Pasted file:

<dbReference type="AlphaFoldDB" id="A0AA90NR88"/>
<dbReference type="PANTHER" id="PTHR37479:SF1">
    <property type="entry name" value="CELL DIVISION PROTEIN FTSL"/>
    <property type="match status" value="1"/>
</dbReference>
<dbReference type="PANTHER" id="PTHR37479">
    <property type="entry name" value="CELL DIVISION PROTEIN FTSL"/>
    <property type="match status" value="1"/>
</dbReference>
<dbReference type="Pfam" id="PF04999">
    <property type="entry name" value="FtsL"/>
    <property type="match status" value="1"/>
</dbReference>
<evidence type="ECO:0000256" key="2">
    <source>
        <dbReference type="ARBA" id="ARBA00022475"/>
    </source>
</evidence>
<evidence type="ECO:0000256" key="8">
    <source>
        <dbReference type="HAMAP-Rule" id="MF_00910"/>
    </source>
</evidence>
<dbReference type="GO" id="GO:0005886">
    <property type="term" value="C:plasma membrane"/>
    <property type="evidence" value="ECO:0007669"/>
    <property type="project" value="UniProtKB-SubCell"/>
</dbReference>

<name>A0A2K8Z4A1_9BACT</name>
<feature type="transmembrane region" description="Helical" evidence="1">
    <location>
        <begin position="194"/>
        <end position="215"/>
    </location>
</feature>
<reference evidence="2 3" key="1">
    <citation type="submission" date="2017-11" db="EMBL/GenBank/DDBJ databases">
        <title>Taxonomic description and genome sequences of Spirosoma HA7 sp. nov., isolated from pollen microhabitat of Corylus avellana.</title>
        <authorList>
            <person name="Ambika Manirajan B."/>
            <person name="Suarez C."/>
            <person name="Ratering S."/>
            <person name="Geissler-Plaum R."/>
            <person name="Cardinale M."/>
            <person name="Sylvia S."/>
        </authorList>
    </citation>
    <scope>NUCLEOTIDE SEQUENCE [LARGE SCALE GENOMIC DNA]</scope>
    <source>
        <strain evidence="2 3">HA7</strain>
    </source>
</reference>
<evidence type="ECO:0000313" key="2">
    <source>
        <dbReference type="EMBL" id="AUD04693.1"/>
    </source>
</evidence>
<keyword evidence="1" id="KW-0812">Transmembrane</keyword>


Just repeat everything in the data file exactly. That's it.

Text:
<dbReference type="AlphaFoldDB" id="A0AA90NR88"/>
<dbReference type="PANTHER" id="PTHR37479:SF1">
    <property type="entry name" value="CELL DIVISION PROTEIN FTSL"/>
    <property type="match status" value="1"/>
</dbReference>
<dbReference type="PANTHER" id="PTHR37479">
    <property type="entry name" value="CELL DIVISION PROTEIN FTSL"/>
    <property type="match status" value="1"/>
</dbReference>
<dbReference type="Pfam" id="PF04999">
    <property type="entry name" value="FtsL"/>
    <property type="match status" value="1"/>
</dbReference>
<evidence type="ECO:0000256" key="2">
    <source>
        <dbReference type="ARBA" id="ARBA00022475"/>
    </source>
</evidence>
<evidence type="ECO:0000256" key="8">
    <source>
        <dbReference type="HAMAP-Rule" id="MF_00910"/>
    </source>
</evidence>
<dbReference type="GO" id="GO:0005886">
    <property type="term" value="C:plasma membrane"/>
    <property type="evidence" value="ECO:0007669"/>
    <property type="project" value="UniProtKB-SubCell"/>
</dbReference>

<name>A0A2K8Z4A1_9BACT</name>
<feature type="transmembrane region" description="Helical" evidence="1">
    <location>
        <begin position="194"/>
        <end position="215"/>
    </location>
</feature>
<reference evidence="2 3" key="1">
    <citation type="submission" date="2017-11" db="EMBL/GenBank/DDBJ databases">
        <title>Taxonomic description and genome sequences of Spirosoma HA7 sp. nov., isolated from pollen microhabitat of Corylus avellana.</title>
        <authorList>
            <person name="Ambika Manirajan B."/>
            <person name="Suarez C."/>
            <person name="Ratering S."/>
            <person name="Geissler-Plaum R."/>
            <person name="Cardinale M."/>
            <person name="Sylvia S."/>
        </authorList>
    </citation>
    <scope>NUCLEOTIDE SEQUENCE [LARGE SCALE GENOMIC DNA]</scope>
    <source>
        <strain evidence="2 3">HA7</strain>
    </source>
</reference>
<evidence type="ECO:0000313" key="2">
    <source>
        <dbReference type="EMBL" id="AUD04693.1"/>
    </source>
</evidence>
<keyword evidence="1" id="KW-0812">Transmembrane</keyword>